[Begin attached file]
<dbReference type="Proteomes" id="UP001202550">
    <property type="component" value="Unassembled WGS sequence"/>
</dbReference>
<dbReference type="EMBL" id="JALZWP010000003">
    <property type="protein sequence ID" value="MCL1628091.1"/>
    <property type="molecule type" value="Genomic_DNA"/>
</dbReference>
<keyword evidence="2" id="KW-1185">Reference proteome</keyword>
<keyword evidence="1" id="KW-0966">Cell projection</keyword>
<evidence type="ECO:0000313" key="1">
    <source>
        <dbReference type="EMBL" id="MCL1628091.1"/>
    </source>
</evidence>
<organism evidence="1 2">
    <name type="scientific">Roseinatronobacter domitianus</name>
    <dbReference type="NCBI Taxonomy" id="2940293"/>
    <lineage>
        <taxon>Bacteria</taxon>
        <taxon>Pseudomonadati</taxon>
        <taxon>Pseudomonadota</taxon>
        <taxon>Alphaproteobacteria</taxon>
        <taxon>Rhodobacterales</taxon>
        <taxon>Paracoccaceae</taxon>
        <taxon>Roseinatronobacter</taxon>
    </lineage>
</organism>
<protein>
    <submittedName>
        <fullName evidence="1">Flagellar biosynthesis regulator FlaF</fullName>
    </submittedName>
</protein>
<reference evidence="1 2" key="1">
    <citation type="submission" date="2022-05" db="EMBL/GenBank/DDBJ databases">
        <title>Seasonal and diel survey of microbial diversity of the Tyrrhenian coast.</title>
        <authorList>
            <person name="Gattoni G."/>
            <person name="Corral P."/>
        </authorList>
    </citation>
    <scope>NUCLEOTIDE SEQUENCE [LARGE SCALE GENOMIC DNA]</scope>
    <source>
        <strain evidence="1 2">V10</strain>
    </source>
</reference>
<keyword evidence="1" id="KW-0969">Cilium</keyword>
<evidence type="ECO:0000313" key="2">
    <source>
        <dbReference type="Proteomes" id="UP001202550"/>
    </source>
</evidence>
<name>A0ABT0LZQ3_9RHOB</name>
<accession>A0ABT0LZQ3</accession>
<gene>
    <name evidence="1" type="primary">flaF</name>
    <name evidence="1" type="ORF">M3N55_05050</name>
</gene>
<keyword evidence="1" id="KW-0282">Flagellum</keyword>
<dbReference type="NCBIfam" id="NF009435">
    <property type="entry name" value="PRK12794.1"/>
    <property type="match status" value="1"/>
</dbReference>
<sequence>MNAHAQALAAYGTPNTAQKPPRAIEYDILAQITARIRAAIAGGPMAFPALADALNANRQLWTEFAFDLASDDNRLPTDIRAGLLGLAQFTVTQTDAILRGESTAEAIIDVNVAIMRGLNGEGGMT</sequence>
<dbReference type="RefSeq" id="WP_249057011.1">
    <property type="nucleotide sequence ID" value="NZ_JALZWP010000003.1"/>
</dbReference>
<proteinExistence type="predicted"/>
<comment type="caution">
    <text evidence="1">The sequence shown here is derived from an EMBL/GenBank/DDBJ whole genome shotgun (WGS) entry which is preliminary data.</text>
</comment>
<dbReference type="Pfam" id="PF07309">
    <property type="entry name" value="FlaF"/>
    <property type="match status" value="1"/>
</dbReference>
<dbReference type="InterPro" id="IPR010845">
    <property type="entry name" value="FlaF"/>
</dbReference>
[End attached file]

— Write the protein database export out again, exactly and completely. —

<dbReference type="Proteomes" id="UP001202550">
    <property type="component" value="Unassembled WGS sequence"/>
</dbReference>
<dbReference type="EMBL" id="JALZWP010000003">
    <property type="protein sequence ID" value="MCL1628091.1"/>
    <property type="molecule type" value="Genomic_DNA"/>
</dbReference>
<keyword evidence="2" id="KW-1185">Reference proteome</keyword>
<keyword evidence="1" id="KW-0966">Cell projection</keyword>
<evidence type="ECO:0000313" key="1">
    <source>
        <dbReference type="EMBL" id="MCL1628091.1"/>
    </source>
</evidence>
<organism evidence="1 2">
    <name type="scientific">Roseinatronobacter domitianus</name>
    <dbReference type="NCBI Taxonomy" id="2940293"/>
    <lineage>
        <taxon>Bacteria</taxon>
        <taxon>Pseudomonadati</taxon>
        <taxon>Pseudomonadota</taxon>
        <taxon>Alphaproteobacteria</taxon>
        <taxon>Rhodobacterales</taxon>
        <taxon>Paracoccaceae</taxon>
        <taxon>Roseinatronobacter</taxon>
    </lineage>
</organism>
<protein>
    <submittedName>
        <fullName evidence="1">Flagellar biosynthesis regulator FlaF</fullName>
    </submittedName>
</protein>
<reference evidence="1 2" key="1">
    <citation type="submission" date="2022-05" db="EMBL/GenBank/DDBJ databases">
        <title>Seasonal and diel survey of microbial diversity of the Tyrrhenian coast.</title>
        <authorList>
            <person name="Gattoni G."/>
            <person name="Corral P."/>
        </authorList>
    </citation>
    <scope>NUCLEOTIDE SEQUENCE [LARGE SCALE GENOMIC DNA]</scope>
    <source>
        <strain evidence="1 2">V10</strain>
    </source>
</reference>
<keyword evidence="1" id="KW-0969">Cilium</keyword>
<evidence type="ECO:0000313" key="2">
    <source>
        <dbReference type="Proteomes" id="UP001202550"/>
    </source>
</evidence>
<name>A0ABT0LZQ3_9RHOB</name>
<accession>A0ABT0LZQ3</accession>
<gene>
    <name evidence="1" type="primary">flaF</name>
    <name evidence="1" type="ORF">M3N55_05050</name>
</gene>
<keyword evidence="1" id="KW-0282">Flagellum</keyword>
<dbReference type="NCBIfam" id="NF009435">
    <property type="entry name" value="PRK12794.1"/>
    <property type="match status" value="1"/>
</dbReference>
<sequence>MNAHAQALAAYGTPNTAQKPPRAIEYDILAQITARIRAAIAGGPMAFPALADALNANRQLWTEFAFDLASDDNRLPTDIRAGLLGLAQFTVTQTDAILRGESTAEAIIDVNVAIMRGLNGEGGMT</sequence>
<dbReference type="RefSeq" id="WP_249057011.1">
    <property type="nucleotide sequence ID" value="NZ_JALZWP010000003.1"/>
</dbReference>
<proteinExistence type="predicted"/>
<comment type="caution">
    <text evidence="1">The sequence shown here is derived from an EMBL/GenBank/DDBJ whole genome shotgun (WGS) entry which is preliminary data.</text>
</comment>
<dbReference type="Pfam" id="PF07309">
    <property type="entry name" value="FlaF"/>
    <property type="match status" value="1"/>
</dbReference>
<dbReference type="InterPro" id="IPR010845">
    <property type="entry name" value="FlaF"/>
</dbReference>